Cast aside your beliefs about success, money, and accolades. Climbing the corporate ladder will not make you happy, so don’t feel guilty if you don’t want a career anymore.

Please, do not be afraid to fail. You might not believe me, but your biggest mistakes will lead to your most memorable triumphs.

Remember, when you toss your rock into the pond, a tsunami won’t come crashing back to shore. Few of us make enormous impacts with just one stone, so instead, wait patiently for a tiny ripple. Then toss in some more.

Lastly, if you don’t like the path you are on, you have the power to alter it. Please don’t change everything all at once. Instead, start with tiny steps and take your time. Take small risks and search for new adventures.

When you feel stuck, think about your future self. Picture yourself ten, twenty, or thirty years from now. Then, imagine chatting with the person you want to become.

All the best,


Making a Change

Do you feel fulfilled right now? If you don’t, what’s missing? Think about the key components that make up your happiness. They may include your relationships, career, health, family, skills, knowledge, and your sense of community.

Which of these make you feel content and which need to change? If you could improve just one thing, what would it be? 

Now, start there. The goal is not to adjust everything in your life all at once. Instead, it is to figure out what you want to keep and what you want to do differently. 

Life is about choices. So what are you choosing? Are you choosing to remain the same or to live life differently?

6 thoughts on “A Letter to My Future Self: Will I Be Happy?”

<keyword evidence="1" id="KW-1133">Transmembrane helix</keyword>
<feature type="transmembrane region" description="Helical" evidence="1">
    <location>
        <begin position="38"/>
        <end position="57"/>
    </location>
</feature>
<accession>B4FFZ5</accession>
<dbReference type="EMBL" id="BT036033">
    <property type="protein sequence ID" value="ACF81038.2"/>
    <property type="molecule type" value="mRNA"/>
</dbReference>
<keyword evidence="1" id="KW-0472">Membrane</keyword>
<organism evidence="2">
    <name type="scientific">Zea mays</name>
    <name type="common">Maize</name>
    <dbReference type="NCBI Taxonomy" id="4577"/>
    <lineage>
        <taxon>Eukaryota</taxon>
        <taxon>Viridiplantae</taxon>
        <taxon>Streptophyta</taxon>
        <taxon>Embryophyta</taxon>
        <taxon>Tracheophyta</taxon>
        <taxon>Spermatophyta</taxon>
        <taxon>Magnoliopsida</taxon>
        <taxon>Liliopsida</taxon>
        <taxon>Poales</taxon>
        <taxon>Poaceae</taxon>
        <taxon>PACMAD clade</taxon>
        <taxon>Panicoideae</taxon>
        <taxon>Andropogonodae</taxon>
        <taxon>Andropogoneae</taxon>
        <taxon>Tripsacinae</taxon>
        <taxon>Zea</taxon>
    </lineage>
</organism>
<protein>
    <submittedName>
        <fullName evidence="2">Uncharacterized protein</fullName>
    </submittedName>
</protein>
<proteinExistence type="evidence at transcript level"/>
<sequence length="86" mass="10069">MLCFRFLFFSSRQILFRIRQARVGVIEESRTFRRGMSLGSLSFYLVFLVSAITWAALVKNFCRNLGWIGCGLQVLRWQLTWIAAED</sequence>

1. Oh, my I just had a trip down memory lane. I just read a few of my letters to myself 9, 17, and 18 years ago. So much has changed, even in my wildest dreams I couldn’t picture where I am today – for all the right reasons.

    It is hard for me to image life being better than it currently is but there are some adjustments that I can make. Mostly making space for self improvement.

    I wouldn’t have explored those memories without your post, thank you!

    • I’m jealous that you still have your old letters. What is your biggest takeaway in reading them? I too am making space for self improvement. It is an ongoing process that I never want to end!

      • Well, my letters are a bit all over the place. The first round (2003), is a deluge of what I was doing but with little insight (no car, no boyfriend, miss home) but of the few things I listed that I wanted to do I accomplished (enlisted for only 4 years, went to college, lived in the Dakotas). The most recent letter (2012), has more details of what I was doing and only mentions one regret. But, I turned that regret around when I did finally travel to Europe.

        My take away is that I spent 99% of my time dwelling on what was going on and not much about what I wanted for the future. It has only been recently that I have been writing down specific things I want to accomplish and trying to move towards those goals. ‍♀️

        • I love this! I also tend to dwell on things, but as I grow older I try to look happily to the future. Finding the right balance between reflecting on the past, focusing on the present, and projecting to the future isn’t always easy, but I keep trying to get the balance right anyway.

  2. I’m happier than I used to be, but that’s not unusual- people seem to get happier with age. I’ve always wondered why. Could it be that older people are less concerned with what people think of them? I notice I care much less about that now. Or maybe the older you get the less you compare yourself to others. Something to think about.

    • Interesting. I don’t think being happier is the norm. At least not in my limited circles. I have many friends my age who are unhappy and wish life took them in a different direction. I myself am much happier for the reasons you mentioned!